This was the least enjoyable of the tours I took in 2009. Since taking the tour I've researched the situation and it makes sense now but at the time I was confused and disappointed. I'm going to write up the tour as I experienced it and add the new information at the end of the review.
The map in the tour brochure indicated that I should park by tour stop number one, Amos Arnold's Mill. The tour brochure has the following description:
Today, only a grain storage shed, now restored, remains from the old Arnold Mills. Behind the storage shed, you can see the stone foundation of the gristmill (c.1745-1962). The sawmill (c.1734-1862) was located on the west end of the dam across the river. The millrace-the fast moving stream that powered the mill-now runs under the parking lot to the site of the machine shop.
The map and description had me expecting to find a restored grain shed with some signs and paths pointing me to the views of the other ruins. When I arrived on a nice Monday afternoon I was confused seeing this:
From my car it appeared to be an antique shop that was not open on Mondays or possibly abandoned. There were no signs of any kind that I could see other than the name Pentimento on top of the building. The bridge on Sneech Pond Road was clearly closed to traffic although it did appear to be open to pedestrians. The mailbox opposite the building looked like it was at the driveway of a private residence.
Not seeing any signs or other indications of the historical sites it didn't feel right to park in the Pentimento shop's parking area and the road didn't seem an appropriate place to park either. So I decided to drive to the bridge from the other side of Sneech Pond Road hoping there might be some parking that looked appropriate. Coming to the other road entrance from Route 120 (Nate Whipple Highway) I was encouraged by the BRVNHC sign (photo at top of page).
Driving down the narrow road I soon discovered that this was an even less appropriate place to park my car for the tour. The homes down by the bridge hugged the road giving me the feeling that if I parked here I would be in the way of the residents. Rather than give up and go home I decided to head down the highway to the Methodist Church (tour stop #5). Since the church is adjacent to a cemetery I figured there would be some public parking there.
When I arrived at the church I found that the side of the parking lot adjacent to the cemetery had a RI historic cemetery sign. This made me feel comfortable that this was a good place to park my car and walk the tour. Since I was beginning a long way from the brochure start point I decided to improvise the tour.
Just before the bridge I saw Pawtucket Water Supply Board no trespassing signs on a house and the land upstream of the bridge.
As I said at the start of this review, this tour left me confused and disappointed. The National Park Service Walking tour brochure appears to have been produced June 2001, eight years before my visit. That's plenty of time for many things to have changed in Arnold Mills.
The first item I researched was the Pentimento shop at tour stop number one, Amos Arnold's Mill. Searching the net I found some information in the 2007 edition of "Rhode Island Off the Beaten Path" by Robert Patrick Curley, page 80 . Pentimento antique shop is the restored grain storage shed for Amos Arnold's Mill. It has a deck in the back overlooking the river dam, the mill foundation is behind the shop and it is open Wednesday through Saturday.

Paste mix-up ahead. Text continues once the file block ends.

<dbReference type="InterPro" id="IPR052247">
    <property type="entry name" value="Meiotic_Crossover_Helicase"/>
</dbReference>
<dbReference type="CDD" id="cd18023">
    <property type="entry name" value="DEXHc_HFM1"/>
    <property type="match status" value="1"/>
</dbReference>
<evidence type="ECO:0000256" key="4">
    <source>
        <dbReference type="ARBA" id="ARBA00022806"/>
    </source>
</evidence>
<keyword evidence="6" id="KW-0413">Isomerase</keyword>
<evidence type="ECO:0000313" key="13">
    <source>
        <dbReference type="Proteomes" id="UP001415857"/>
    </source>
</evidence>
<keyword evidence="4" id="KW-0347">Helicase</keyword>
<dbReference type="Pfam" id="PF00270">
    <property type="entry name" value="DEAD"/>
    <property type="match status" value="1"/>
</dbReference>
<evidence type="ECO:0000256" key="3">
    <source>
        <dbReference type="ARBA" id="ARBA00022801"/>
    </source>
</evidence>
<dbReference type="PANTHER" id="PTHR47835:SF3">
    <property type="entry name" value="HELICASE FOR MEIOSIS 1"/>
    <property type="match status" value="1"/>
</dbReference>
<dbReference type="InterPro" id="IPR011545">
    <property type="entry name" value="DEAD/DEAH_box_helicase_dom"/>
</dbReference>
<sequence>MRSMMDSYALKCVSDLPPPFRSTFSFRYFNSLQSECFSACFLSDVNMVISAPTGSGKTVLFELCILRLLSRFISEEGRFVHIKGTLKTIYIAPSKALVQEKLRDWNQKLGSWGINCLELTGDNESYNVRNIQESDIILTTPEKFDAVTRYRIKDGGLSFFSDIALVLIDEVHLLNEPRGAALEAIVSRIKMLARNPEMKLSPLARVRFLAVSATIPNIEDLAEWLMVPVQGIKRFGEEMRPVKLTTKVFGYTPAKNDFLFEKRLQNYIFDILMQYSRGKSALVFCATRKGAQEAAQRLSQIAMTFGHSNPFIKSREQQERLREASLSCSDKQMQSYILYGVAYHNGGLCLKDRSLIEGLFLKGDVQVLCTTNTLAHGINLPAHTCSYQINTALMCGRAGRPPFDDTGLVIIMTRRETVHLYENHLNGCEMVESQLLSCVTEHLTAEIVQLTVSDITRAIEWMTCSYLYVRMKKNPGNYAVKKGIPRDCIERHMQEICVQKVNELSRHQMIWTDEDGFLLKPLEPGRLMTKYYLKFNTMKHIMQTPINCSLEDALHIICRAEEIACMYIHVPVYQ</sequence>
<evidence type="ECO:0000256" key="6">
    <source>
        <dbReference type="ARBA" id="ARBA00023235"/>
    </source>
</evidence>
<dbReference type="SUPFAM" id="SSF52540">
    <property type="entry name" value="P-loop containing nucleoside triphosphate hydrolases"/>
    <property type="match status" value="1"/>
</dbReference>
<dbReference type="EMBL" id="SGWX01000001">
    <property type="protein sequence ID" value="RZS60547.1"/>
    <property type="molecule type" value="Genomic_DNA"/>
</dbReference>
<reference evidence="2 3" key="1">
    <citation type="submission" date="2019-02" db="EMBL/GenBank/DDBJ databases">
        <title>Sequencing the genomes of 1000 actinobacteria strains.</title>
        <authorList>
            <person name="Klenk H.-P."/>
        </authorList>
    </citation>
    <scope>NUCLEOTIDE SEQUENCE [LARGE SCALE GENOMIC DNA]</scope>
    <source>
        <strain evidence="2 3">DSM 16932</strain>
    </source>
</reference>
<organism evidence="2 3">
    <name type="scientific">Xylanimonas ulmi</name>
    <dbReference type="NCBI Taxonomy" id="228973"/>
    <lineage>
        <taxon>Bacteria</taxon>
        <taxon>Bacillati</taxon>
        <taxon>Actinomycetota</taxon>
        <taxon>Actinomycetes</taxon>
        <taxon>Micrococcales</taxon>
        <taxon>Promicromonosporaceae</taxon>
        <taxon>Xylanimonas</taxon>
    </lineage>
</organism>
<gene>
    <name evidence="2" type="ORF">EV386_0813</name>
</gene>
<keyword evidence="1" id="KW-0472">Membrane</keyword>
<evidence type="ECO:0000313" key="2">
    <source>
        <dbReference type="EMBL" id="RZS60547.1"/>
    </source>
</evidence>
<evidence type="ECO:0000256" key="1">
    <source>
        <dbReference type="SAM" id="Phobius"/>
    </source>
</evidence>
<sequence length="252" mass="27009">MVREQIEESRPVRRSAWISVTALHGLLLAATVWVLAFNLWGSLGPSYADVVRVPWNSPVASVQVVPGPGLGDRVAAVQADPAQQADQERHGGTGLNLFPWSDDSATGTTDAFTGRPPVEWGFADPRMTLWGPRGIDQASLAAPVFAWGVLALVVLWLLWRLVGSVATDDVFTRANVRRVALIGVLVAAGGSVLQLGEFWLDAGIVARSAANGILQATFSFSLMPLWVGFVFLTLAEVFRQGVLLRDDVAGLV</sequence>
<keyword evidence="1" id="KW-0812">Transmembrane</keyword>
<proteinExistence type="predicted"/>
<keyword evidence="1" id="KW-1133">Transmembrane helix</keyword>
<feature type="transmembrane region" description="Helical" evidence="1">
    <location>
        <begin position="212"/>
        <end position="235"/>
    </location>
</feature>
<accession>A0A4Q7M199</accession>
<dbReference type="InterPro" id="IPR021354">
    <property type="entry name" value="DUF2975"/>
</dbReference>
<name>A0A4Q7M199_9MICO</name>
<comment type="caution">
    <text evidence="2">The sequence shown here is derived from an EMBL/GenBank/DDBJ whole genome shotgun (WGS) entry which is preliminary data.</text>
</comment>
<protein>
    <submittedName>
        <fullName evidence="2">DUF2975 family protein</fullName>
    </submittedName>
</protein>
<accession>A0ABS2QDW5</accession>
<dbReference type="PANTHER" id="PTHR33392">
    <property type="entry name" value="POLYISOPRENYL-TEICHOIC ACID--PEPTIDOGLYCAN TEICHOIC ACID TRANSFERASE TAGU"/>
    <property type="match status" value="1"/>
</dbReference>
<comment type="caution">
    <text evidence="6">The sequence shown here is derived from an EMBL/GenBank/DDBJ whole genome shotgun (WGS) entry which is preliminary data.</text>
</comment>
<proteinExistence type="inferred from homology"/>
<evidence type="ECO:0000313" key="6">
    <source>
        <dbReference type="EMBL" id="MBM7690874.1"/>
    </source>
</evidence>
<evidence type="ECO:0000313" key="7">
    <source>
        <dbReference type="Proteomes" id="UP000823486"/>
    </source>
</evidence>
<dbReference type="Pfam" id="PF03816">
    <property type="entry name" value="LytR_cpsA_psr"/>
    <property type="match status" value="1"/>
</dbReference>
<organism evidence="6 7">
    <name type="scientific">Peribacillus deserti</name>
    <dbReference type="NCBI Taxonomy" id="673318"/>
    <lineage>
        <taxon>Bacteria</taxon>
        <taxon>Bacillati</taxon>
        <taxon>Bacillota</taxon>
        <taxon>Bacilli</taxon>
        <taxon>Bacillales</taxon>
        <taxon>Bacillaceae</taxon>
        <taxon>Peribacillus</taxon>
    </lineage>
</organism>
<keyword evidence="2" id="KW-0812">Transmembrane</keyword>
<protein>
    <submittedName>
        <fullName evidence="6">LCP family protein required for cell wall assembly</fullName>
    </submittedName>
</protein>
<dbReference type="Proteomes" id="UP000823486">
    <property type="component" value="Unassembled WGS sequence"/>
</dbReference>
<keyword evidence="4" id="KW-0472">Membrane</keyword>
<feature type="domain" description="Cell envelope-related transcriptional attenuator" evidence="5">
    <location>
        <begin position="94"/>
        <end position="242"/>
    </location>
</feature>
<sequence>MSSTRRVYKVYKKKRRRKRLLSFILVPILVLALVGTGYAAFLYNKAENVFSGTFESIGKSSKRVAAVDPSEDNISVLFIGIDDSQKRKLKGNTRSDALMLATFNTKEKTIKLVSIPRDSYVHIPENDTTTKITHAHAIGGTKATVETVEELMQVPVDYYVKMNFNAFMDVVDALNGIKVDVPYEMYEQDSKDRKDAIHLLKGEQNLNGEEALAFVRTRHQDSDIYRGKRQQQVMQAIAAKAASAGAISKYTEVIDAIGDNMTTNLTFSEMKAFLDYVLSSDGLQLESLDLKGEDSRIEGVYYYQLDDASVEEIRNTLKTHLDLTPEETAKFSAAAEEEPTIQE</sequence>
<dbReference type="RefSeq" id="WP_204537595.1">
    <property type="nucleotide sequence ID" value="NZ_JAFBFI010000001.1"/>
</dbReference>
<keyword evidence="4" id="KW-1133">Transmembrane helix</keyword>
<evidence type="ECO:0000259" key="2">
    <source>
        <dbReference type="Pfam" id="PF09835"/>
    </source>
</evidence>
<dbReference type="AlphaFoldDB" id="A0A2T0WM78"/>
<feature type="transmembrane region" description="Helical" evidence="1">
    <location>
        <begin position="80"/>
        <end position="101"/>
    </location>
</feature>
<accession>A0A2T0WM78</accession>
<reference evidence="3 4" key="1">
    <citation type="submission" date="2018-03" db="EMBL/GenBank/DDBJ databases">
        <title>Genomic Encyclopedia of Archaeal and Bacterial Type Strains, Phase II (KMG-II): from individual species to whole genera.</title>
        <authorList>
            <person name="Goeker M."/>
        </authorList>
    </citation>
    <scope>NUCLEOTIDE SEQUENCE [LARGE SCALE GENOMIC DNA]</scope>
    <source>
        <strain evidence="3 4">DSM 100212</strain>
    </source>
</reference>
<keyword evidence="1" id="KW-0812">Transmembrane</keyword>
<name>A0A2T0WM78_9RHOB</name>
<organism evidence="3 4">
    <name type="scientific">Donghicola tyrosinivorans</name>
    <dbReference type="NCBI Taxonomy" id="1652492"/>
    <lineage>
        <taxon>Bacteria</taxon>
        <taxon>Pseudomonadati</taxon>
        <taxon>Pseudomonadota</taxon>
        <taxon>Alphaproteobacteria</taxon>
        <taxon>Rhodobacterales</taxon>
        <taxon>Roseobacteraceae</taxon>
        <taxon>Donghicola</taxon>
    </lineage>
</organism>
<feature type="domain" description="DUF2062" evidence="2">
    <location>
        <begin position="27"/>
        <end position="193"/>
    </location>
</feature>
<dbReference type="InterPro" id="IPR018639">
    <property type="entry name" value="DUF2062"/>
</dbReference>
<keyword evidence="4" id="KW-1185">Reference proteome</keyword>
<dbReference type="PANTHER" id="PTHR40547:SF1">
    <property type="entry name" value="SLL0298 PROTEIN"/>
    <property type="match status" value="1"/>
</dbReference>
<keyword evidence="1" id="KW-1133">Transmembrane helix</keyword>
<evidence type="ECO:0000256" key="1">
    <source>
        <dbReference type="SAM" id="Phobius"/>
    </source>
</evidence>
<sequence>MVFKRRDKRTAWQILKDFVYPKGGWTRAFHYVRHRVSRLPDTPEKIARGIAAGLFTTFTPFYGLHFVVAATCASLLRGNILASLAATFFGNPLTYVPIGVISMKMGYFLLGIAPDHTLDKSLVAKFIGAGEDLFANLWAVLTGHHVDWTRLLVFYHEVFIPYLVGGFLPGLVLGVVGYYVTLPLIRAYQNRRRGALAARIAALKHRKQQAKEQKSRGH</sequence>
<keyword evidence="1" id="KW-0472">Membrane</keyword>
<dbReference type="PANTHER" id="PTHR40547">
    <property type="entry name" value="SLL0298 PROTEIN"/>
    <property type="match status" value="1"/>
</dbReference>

With this new information I figured I would just go back on a day the shop is open to check out the site. That was until I found a Valley Breeze newspaper article, it says the Pentimento shop is now owned by the Pawtucket Water Supply Board. I haven't found any information about the PWSB's plans for the site but I hope they will preserve this historic location and allow the public to visit the grounds. When I travel near here in the future I plan to stop by to check the status of this property.
The Valley Breeze article is about an attempt to set up an Arnold Mills Historic District. The area is on the National Register of Historic Places but that doesn't protect an area. Only a state or local historic district can protect an historic area from changes by property owners. Not being a local historic district also explains why the historic buildings didn't all have identification signs.
Google searches also found some photos of the Abbot Run Bridge uploaded one month before my visit, but since removed from flickr. I hadn't found them before my visit because at that site the bridge is called the Arnold Mills Bridge. This pointed me to a blog for the Rhode Island Department of Transportation with more information about the bridge closing. I hope the RI DOT doesn't tear down and replace the bridge with a modern concrete and steel structure. The bridge could be restored like the Rawson Road Bridges or better yet to my mind, they could permanently make it a walking only bridge and restore the entire deck to timber only with pedestrian access to the whole surface.
This was the least enjoyable of the seven walking tours I took in 2009 although it was still a fun day. It is encouraging that there is an effort to get a local historic district setup. With the co-operation of the Pawtucket Water Supply Board, the RI DOT and landowners who can afford it, the town could end up with a nice historic district and recreation area in the future.
Some time in 2010 I plan to visit another site mentioned in the NPS tour brochure, the old Monastery and Nine Men's Misery Monument. I'll have to stop back by Arnold Mill's and check out the mill site and see if the conditions have improved.
More Information about Arnold Mills
Some other attractions in Arnold Mills
Last Updated 03/31/2013